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Budding entrepreneurs in forum with top black professionals

THE PANEL: (L-R) Reggae Reggae sauce entrepreneur Levi Roots, TV presenter June Sarpong, MOBO founder Kanya King, designer Yinka Illori and life and business coach, Rasheed Ogunlaru

BUDDING ENTREPRENEURS were treated to a valuable sit down with some of the nation’s most successful black businesspeople on Tuesday evening (Oct. 27) as part of MOBOs ‘Rise with Us’ season.

MOBO founder Kanya King, Reggae Reggae sauce entrepreneur Levi Roots and TV presenter June Sarpong shared motivational tips and stories of personal trials and triumphs while also offering practical business advice.

The discussion was moderated by life and business coach Rasheed Ogunlaru who welcomed questions from the audience.

King revealed how the first-ever MOBO Awards was arranged in just six weeks and twenty years later, said she was still committed to expanding the brand.

Sharing her ideas on success, the leading figure, who is off Ghanaian heritage, said: "To me, success is the relentless pursuit of your goals. No matter how hard things are, I embrace the challenge of the situation. That's really why I'm successful. I've got to where I am not because of smarts but because I never gave up.”

Also addressing the crowd was London-based furniture designer Yinka Ilori, who spoke in detail of how his British-Nigerian identity helped his craft.

The artist shared with those in attendance how “one exhibition changed my life”.

“Following the 60 chairs I designed for Milan Fashion Week, I sold all my work in just one year. To be doing so much so soon in my career is a massive shock to me - I'm only 28, and I feel very lucky,” he said.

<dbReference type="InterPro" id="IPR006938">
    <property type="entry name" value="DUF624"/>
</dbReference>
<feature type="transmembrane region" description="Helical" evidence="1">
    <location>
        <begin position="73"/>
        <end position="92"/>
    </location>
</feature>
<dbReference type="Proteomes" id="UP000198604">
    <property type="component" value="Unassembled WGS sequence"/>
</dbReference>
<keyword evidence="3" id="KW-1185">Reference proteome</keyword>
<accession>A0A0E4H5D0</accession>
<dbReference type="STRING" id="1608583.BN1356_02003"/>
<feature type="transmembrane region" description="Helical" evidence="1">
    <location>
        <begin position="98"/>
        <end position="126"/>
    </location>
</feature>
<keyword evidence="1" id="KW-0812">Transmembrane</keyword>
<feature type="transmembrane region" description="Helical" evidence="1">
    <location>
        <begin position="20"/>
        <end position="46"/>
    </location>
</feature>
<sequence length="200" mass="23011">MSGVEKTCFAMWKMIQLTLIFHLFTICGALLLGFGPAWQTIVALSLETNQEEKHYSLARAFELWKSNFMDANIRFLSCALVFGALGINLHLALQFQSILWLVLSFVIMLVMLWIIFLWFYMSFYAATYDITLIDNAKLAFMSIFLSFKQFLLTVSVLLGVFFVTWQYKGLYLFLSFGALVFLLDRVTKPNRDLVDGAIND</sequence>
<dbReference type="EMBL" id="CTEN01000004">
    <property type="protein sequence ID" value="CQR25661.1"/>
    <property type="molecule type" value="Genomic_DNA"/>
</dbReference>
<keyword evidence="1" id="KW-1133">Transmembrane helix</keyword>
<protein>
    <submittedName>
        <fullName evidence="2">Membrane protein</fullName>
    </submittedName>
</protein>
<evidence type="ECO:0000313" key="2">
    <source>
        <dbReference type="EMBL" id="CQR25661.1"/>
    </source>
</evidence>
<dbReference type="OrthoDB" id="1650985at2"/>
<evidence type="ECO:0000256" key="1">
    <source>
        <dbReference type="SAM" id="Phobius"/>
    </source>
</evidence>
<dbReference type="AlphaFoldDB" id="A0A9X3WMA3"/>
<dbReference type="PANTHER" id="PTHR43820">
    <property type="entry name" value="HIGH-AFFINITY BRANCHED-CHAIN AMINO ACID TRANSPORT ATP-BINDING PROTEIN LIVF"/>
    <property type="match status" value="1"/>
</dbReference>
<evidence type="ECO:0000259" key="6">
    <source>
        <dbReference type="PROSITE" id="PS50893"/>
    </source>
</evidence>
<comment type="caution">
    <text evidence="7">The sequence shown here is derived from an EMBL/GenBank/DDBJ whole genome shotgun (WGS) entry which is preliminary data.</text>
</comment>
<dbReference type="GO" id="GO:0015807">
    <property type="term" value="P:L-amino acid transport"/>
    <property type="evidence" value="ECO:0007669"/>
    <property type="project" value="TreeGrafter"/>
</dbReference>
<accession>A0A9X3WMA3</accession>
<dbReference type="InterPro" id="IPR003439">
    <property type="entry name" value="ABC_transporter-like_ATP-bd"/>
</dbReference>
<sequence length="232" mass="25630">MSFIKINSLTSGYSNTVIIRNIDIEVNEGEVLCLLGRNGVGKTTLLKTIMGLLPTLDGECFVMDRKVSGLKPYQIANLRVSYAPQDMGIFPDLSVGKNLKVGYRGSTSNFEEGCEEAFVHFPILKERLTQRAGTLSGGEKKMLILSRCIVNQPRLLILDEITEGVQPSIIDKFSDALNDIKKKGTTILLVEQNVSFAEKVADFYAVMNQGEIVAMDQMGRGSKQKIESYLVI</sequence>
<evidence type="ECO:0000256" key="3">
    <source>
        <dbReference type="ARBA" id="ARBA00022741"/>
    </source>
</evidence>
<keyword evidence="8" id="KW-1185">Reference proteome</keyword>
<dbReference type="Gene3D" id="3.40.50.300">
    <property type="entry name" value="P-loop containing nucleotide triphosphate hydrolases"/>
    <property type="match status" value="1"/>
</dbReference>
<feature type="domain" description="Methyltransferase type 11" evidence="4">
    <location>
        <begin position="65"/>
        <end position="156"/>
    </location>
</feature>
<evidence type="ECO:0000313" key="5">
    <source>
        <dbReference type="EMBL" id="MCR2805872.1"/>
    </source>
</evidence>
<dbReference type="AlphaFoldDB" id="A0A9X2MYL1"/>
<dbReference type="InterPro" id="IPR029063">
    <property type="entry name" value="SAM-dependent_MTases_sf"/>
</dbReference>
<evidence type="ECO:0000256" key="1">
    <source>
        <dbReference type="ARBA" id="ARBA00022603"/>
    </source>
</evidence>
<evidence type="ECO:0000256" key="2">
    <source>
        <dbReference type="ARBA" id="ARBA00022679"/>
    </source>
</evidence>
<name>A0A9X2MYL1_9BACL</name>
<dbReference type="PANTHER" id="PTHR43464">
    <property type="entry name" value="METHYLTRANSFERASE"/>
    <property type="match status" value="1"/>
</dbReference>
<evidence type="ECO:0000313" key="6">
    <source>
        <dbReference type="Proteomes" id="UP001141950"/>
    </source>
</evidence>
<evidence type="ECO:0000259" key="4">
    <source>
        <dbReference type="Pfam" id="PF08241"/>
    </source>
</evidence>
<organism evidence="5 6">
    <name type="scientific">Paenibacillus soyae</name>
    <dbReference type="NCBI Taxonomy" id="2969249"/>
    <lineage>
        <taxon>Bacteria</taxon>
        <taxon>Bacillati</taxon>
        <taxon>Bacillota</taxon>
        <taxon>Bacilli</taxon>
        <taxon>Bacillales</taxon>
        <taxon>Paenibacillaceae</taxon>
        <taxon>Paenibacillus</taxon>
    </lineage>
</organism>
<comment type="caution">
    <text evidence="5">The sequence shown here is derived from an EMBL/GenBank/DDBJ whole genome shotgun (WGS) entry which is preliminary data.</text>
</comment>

Speaking as an advocate for diversity and equality in the creative industries, TV presenter Sarpong added:

"I’ve seen first hand just how there is an imbalance in society, and I think the wonderful thing about being a black woman is that you understand it from two perspectives. You understand it from gender, but you also understand it from race,” she said. “For me, the argument of equality, which is the thing that gets me out of bed in the morning, isn’t about it being morally the right thing to do, but because it also just makes sense to the bottom line.”

Last to address the audience was Roots, who stole the show with his storytelling ability.

The Reggae Reggae brand entrepreneur spoke about serving a nine-year prison sentence that changed his life and using the lessons to encourage others, he said:

“I went to two prison visits today, which was me going back to somewhere I was very familiar with. It was behind Her Majesty’s doors that I actually found the true Levi Roots. The one that you see now. My life before Dragons’ Den wasn’t pretty. It’s part of my life that I’ve accepted, because you are a product of where you’re from, and that’s why when I go back into prisons now, I relish the moment.”

Young entrepreneurs were encouraged to network after the event and connect and create beneficial relationships.

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